So much to do! So little time!
I could not let my body tire.
Yet when the coming of the night
Blotted the garden from my sight,
And on the narrow graveled walks
Between the guarding flower stalks
I heard your step, I was not through
With services I meant for you.

You came into the quiet room
That glowed enchanted with the bloom
Of yellow flame. I saw your face;
Illumined by the firelit space,
Slowly grow still and comforted—
“It’s good to be at home,” you said.

~ Blanch Bane Kuder

(found at Ladies Against Feminism - please also find time to read the article at this link)


The LORD God said, "It is not good for the man to be alone. I will make a helper suitable for him."

(is not the writer of Genesis is the master of understatement?)

04 June 2008

Walk Like a Lady

Many of my readers know that I consider myself a follower of Christ, and as such, I want to reflect that belief in my style of life. I don't want to cast a dim view on that which I hold to be divine and holy, and so I am careful - circumspect, to use the old fashioned word - in my walk. Sometimes I stumble, as we all do, but we press on.

A lady is known by so many things in her life. Not merely white gloves and high tea - if known by this at all! Consider the following motherly poem:

You tell on yourself by the friends you seek,
By the very manner in which you speak,
By the way you employ your leisure time,
By the use you make of dollar and dime.

You tell what you are by the things you wear,
By the spirit in which you burdens bear,
By the kind of things at which you laugh,
By the records you play on the phonograph.

You tell what you are by the way you walk,
By the things of which you delight to talk,
By the manner in which you bear defeat,
By so simple a thing as how you eat.

By the books you choose from the well-filled shelf:
In these ways and more, you tell on yourself.

--- Author Unknown

Proverb 4:23 instructs:
Above all else, guard your heart, for it is the wellspring of life.

What is in a lady's heart, is what is seen in her life. You can neither pretend to be a lady if your heart and mind are filled with unlady-like things, nor hide the fact that you are a daughter of the King of kings if your heart and mind are filled with the knowledge that you indeed are a "princess".

Choose ye this day whom ye will serve... whether your husband, or your boss; your children, or everyone else's children; your self, or your God. Then put your heart into it. People will know what you have chosen, whether you like it or not, for man sees the outward appearance.

Guard your heart, and your footsteps. Walk like a lady.

photo above taken from the book by Kenichi Kawakatsu, "Kimono" of 1936

see also the WikiHow on How to Act Like a Lady
and a devotional article called, "Ladybug, Ladybug," from the CreativeLadiesMinistry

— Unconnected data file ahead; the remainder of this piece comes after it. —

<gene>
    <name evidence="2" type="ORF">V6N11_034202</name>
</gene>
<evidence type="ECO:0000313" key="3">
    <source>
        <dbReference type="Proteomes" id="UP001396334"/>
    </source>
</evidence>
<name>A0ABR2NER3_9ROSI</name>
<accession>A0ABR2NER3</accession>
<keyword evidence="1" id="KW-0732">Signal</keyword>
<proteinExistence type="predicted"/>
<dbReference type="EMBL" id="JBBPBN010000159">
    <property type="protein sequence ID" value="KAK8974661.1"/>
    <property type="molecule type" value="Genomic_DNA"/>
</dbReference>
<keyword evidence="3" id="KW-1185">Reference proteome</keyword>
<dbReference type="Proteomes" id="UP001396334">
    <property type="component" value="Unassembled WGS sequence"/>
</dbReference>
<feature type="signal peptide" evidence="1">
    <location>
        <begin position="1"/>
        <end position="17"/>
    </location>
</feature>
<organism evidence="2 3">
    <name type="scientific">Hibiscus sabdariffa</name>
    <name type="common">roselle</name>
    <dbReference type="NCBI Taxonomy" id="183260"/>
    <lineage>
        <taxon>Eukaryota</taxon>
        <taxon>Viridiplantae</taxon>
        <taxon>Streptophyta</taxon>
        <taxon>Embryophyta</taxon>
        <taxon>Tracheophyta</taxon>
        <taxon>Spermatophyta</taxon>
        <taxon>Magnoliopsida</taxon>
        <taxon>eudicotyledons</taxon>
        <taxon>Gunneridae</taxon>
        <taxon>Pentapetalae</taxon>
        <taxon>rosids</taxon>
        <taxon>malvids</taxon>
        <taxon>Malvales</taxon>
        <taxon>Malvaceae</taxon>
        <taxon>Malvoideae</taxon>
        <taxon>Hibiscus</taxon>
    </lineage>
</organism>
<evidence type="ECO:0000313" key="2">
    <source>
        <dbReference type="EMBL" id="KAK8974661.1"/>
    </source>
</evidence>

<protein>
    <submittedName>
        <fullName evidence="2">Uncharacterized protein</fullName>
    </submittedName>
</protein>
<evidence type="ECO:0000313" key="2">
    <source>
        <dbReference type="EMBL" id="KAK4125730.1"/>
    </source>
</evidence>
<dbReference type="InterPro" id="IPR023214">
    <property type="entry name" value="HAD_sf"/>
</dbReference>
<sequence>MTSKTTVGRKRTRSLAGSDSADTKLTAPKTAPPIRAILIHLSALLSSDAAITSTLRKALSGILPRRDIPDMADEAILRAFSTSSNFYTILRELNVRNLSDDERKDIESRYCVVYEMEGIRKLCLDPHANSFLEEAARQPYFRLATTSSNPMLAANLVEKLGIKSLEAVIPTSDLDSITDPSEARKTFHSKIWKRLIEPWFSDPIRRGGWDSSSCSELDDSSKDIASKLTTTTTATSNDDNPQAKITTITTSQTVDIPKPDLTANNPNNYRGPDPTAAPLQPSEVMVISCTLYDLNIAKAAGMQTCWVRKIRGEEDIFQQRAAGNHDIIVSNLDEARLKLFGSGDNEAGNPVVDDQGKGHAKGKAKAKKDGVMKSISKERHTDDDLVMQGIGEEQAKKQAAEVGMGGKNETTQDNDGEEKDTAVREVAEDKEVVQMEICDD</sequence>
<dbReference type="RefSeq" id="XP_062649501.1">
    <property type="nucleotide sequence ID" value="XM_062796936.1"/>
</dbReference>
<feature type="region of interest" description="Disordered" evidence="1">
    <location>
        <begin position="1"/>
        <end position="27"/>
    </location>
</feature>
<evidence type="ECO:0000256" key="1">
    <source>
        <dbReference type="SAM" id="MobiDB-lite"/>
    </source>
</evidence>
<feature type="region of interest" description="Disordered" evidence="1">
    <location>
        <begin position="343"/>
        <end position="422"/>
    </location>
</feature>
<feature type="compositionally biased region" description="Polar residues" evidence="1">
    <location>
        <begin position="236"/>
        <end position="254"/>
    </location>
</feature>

03 June 2008

Modest is Beautiful

I found this editorial comment recently, and thought it important to pass on to those who are striving to be more modest and lady-like, but who might get confused with that personal desire to still remain physically beautiful. You can do it. I found the simple wording in this letter well put.


"Modest and beautiful"
from Canada.com, Friday, May 30, 2008

Re: "A contradiction?" (Letters, May 29).

First, on the basis of absolutely nothing, Ken Shore equates modesty with a desire to be unattractive. It's an untenable link. Just as it's possible to be both modest and attractive (e.g. my wife in a business suit), it's equally possible to be both immodest and unattractive (e.g. me in a Speedo). [emphasis mine, LisaM]

But then from this flimsy perch, Shore leaps to the absurd conclusion that a woman he saw wearing both lipstick and a hijab was forced to wear the latter (but not the former). Surely it's equally possible she was just trying to be like my wife: modest and attractive. Or is Shore suggesting that a woman must be immodest to be attractive?

It's possible Shore possesses an impeccably logical mind, but in this case,it appears to have been impeded by his clear antipathy toward those who don't share his secular principles.

Aidan Murphy


I have not posted to this blog lately, and hope to continue to make available links and thoughts from others to encourage you - and me - to continuing in "old fashioned lady-likeness". Thanks to those of you who have continued to read my blog and the links from here, and have let me know. I am glad to know that this blog has been an encouragement to you on your way.

Because of the number of articles and blog entries that I was coming across concerning the subject of head coverings, from secular and spiritual points of view, I started another blog, at blogspot, called "Those Headcoverings". If you are so inclined, I would appreciate your stopping by to the blog, or the website of the same name that I had put together when doing research for myself concerning this topic of head covering. Leave me a note there or send an email to let me know what you think. Or send a link that you think I might find interesting. Thank you again for your encouragement.

~ LisaM